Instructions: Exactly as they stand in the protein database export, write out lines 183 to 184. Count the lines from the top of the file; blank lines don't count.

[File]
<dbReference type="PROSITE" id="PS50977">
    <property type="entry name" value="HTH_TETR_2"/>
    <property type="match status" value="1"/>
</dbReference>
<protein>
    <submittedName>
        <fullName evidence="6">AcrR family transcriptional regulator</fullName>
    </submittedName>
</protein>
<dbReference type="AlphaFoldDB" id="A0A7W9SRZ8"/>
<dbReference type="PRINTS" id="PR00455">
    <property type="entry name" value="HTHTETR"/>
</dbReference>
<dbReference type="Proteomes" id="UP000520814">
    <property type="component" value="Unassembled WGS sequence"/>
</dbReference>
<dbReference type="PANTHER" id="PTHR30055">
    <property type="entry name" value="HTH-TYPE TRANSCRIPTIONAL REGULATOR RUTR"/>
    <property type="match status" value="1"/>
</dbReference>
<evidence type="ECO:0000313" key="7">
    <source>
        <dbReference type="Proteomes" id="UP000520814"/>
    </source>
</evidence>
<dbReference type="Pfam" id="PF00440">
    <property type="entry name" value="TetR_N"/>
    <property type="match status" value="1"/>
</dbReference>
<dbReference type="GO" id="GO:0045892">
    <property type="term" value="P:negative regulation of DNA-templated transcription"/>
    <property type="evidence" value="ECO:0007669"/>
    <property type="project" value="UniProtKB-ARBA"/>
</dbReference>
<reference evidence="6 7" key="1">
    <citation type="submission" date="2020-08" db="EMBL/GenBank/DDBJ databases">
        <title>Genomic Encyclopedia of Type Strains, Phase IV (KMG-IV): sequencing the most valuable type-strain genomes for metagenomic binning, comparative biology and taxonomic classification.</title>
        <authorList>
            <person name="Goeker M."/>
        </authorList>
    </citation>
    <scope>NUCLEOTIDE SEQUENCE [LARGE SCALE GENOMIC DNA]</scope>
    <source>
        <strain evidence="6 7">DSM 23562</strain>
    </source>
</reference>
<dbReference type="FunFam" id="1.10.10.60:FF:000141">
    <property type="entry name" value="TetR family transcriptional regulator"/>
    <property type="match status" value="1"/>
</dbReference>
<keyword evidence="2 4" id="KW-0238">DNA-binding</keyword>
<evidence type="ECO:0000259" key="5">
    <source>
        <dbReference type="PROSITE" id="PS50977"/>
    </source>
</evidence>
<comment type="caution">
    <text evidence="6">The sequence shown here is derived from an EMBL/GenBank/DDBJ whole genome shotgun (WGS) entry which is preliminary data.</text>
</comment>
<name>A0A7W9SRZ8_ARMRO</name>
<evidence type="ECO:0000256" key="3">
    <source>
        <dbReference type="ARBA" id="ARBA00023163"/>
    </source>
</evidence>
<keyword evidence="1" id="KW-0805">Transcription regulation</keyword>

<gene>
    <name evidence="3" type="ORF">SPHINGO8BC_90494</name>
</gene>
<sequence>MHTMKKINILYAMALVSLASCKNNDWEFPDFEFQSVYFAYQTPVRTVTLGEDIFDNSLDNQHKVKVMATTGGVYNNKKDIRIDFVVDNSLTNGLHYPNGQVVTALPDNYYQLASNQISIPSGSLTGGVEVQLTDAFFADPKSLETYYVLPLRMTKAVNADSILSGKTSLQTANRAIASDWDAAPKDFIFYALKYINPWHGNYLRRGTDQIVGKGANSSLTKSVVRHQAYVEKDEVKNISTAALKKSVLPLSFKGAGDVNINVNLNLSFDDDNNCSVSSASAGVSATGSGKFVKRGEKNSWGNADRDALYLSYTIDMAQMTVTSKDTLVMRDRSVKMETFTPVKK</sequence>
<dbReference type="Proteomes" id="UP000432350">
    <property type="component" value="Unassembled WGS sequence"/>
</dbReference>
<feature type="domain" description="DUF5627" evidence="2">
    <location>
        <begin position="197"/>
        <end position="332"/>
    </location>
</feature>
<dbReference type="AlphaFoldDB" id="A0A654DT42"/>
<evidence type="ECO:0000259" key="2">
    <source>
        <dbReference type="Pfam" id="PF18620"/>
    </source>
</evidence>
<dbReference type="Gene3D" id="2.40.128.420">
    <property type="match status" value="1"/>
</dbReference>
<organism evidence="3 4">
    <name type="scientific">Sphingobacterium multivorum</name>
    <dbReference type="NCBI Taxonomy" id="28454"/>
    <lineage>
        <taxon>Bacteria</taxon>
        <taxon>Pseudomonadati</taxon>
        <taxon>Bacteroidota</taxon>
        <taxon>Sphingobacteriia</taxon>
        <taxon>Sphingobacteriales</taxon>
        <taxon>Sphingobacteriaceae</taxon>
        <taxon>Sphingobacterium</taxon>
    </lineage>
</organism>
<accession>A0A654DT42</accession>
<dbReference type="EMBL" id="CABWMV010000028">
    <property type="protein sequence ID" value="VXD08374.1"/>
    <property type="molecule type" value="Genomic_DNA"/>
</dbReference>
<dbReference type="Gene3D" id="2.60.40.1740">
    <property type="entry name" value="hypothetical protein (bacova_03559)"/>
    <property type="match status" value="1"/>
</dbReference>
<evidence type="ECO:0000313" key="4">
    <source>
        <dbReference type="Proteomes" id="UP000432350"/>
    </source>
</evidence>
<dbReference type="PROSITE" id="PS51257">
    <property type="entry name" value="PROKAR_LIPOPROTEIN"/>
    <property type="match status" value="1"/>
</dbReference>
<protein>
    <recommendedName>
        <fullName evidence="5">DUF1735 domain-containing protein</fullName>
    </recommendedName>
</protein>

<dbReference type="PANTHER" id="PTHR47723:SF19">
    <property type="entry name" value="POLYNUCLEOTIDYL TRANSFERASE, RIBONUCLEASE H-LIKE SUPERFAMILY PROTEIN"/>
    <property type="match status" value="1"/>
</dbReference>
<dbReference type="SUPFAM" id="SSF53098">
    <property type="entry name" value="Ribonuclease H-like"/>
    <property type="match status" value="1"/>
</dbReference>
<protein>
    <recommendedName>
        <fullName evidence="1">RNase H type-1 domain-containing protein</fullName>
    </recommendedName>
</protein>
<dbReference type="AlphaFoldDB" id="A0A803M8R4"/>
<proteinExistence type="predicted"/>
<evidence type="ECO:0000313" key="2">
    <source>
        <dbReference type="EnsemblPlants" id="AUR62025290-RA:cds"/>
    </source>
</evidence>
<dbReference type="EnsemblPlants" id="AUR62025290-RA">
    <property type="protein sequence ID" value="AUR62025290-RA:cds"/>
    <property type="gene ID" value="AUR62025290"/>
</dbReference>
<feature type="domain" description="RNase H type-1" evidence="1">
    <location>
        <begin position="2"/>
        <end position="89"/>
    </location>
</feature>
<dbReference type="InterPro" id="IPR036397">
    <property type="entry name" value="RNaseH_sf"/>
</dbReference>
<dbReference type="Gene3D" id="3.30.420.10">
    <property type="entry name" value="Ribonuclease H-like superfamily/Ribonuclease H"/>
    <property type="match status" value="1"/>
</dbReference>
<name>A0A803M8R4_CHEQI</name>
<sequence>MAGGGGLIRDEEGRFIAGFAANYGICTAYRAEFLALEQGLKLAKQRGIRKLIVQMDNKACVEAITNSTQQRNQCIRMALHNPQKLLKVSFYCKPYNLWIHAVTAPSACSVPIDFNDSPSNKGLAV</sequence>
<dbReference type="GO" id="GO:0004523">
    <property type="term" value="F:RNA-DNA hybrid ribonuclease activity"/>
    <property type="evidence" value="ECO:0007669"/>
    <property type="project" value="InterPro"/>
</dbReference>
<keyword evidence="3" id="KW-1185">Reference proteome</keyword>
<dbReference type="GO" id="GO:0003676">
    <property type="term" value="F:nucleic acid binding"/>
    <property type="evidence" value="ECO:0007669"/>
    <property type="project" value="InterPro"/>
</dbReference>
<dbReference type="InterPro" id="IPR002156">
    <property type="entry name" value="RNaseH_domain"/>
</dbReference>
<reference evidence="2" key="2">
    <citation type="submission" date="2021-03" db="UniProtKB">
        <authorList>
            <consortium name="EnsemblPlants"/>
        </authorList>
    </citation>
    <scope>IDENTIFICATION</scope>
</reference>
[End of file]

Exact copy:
    </citation>
    <scope>IDENTIFICATION</scope>